News Story

State on Required Payments for School Employees' Pension: 'The Check is in the Mail'

Michigan underfunding pension fund by $2.2 billion over past 10 years

For the past few years, public school administrators, officials and Democratic politicians have complained of alleged school budget “cuts.” Although spending has actually gone up, an ever-larger share of the state's education budget is being consumed by growing shortfalls in the school employee pension system.

Nevertheless, only twice in the past 10 years has the state of Michigan met the "annual required contribution" that the pension system's own accountants say is needed each year to eventually close the underfunding gap, given assumptions about the future growth of its resources.

Specifically, net contributions fell short by $2.2 billion from 2005 to 2014, including a combined $1.08 billion in 2013 and 2014 alone, according to the annual audited financial statements. The system's overall unfunded liability grew by $8.2 billion from 2010 to 2014, and now stands at nearly $26 billion. In 2014, the “annual required contribution” was pegged at $2.1 billion. Instead, the state contributed just $1.6 billion. The required payments are based on estimates of how much is needed to cover another year's worth of service credits for each employee, plus an extra amount to “catch up” on, or amortize, the unfunded liability past underfunding has allowed to accumulate.

“I have found it interesting that the state of Michigan owns this retirement system and controls all aspects of it and yet the unfunded debt is passed onto the School Aid Fund,” said Michael Sharrow, the superintendent at Midland Public Schools. “I do believe the corrections made over the last several years will result in the long run in a healthier retirement system, but in the short term more needs to be done.”

Republican majorities in the Legislature enacted some reforms in 2010 and 2012, including requiring that employees make larger contributions toward their retirement benefits. Despite the reforms, the system's unfunded liability grew from $17.6 billion in 2010 to $25.8 billion in 2014.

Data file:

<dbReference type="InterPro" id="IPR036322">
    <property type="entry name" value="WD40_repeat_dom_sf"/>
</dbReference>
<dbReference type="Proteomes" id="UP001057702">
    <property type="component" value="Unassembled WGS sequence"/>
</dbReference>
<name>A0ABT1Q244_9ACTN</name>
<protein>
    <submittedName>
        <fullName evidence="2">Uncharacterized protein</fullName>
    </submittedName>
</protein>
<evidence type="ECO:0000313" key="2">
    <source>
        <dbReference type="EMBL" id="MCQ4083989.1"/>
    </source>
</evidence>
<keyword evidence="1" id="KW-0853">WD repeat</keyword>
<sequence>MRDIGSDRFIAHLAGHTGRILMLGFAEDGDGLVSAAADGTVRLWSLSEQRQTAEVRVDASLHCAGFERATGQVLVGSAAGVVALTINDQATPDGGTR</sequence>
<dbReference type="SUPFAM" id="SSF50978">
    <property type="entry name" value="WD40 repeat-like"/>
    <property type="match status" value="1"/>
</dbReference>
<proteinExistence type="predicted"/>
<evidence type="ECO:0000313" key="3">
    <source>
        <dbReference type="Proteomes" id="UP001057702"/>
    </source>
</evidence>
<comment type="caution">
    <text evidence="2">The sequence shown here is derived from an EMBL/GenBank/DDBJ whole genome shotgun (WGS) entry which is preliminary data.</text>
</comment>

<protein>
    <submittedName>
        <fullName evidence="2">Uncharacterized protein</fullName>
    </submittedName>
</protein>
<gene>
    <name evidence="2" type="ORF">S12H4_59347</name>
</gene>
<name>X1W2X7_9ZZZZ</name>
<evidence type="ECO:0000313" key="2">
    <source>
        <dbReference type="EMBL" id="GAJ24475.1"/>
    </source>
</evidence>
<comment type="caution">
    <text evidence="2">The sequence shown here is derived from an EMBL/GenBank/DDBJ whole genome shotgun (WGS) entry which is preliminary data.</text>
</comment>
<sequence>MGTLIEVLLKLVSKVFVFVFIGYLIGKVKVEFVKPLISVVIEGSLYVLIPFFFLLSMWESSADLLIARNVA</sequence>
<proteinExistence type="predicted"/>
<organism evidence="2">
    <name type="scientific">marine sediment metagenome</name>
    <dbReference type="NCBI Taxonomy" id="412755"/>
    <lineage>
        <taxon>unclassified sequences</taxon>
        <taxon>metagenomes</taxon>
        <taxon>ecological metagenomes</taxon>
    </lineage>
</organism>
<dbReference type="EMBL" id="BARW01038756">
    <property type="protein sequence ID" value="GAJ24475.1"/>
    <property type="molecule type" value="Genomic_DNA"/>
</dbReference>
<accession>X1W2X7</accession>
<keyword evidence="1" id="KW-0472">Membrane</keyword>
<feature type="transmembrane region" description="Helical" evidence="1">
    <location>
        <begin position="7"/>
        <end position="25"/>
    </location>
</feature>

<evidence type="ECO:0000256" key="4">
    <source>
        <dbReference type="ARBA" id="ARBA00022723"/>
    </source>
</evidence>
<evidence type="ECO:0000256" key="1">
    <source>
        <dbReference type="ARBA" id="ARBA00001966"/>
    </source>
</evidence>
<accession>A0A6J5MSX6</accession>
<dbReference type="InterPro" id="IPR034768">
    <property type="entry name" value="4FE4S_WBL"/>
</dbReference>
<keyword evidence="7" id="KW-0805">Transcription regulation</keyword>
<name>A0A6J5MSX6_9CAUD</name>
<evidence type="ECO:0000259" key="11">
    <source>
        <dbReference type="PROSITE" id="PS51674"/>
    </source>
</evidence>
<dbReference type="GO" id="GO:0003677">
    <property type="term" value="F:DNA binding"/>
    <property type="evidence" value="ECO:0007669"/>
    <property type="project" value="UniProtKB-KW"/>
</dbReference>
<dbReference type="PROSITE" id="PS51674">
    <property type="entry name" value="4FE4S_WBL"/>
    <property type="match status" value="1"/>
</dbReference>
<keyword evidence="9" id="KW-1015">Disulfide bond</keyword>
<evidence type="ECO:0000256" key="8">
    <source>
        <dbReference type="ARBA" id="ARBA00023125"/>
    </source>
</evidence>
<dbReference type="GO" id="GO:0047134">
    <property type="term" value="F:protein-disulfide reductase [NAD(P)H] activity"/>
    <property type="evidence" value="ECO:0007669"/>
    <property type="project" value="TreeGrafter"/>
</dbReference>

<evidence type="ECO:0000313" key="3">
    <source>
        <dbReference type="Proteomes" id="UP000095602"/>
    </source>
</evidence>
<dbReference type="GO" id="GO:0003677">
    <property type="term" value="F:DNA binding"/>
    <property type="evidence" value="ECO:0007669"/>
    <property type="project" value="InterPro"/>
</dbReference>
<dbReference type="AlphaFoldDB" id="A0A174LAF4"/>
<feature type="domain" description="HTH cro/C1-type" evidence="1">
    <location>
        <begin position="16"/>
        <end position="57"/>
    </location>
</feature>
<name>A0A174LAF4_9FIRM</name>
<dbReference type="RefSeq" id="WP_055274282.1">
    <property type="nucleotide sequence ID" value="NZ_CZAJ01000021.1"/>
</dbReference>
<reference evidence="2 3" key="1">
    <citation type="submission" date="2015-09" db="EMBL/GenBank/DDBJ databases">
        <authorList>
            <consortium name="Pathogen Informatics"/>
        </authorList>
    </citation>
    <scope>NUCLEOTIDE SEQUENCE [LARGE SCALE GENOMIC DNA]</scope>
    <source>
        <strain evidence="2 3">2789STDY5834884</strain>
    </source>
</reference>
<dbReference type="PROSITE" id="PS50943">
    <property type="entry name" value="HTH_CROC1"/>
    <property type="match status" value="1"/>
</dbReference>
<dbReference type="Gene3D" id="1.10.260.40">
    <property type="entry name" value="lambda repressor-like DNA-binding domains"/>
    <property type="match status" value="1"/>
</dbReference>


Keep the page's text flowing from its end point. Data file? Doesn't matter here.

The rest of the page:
“Setting aside any thoughts about 'is the program sustainable,' the reality is they have this system. People are relying on that for their retirement,” said Kyle Olson, founder of the Education Action Group, a nonprofit based in Muskegon that promotes education reform. “They should be making the payments. That’s their obligation. It is a real disservice to public employees if they are expecting that and the state is not funding it.”


See also:

Fixing Michigan's Budget-Killing School Employees' Pension Up in the Air

10 Facts About Pension Systems in Michigan

Close MPSERS to Stretch Dollars Further

Pension Costs Mean Tighter Budgets for Classrooms, Taxpayers

Advocates of More Education Spending Ignoring Billions In Other Funds

The $2 Billion Education Funding Myth

Reality Check: Michigan Public Schools Getting More Money For Fewer Students

Michigan Schools Never Saw a $1 Billion Cut

Despite Fewer Students, Michigan School Funding Going Up, Up, Up

Michigan School Districts In Perpetual 'Funding Crisis'

Commentary: Shifting School Employees To a 401(k) Is the Most Important Thing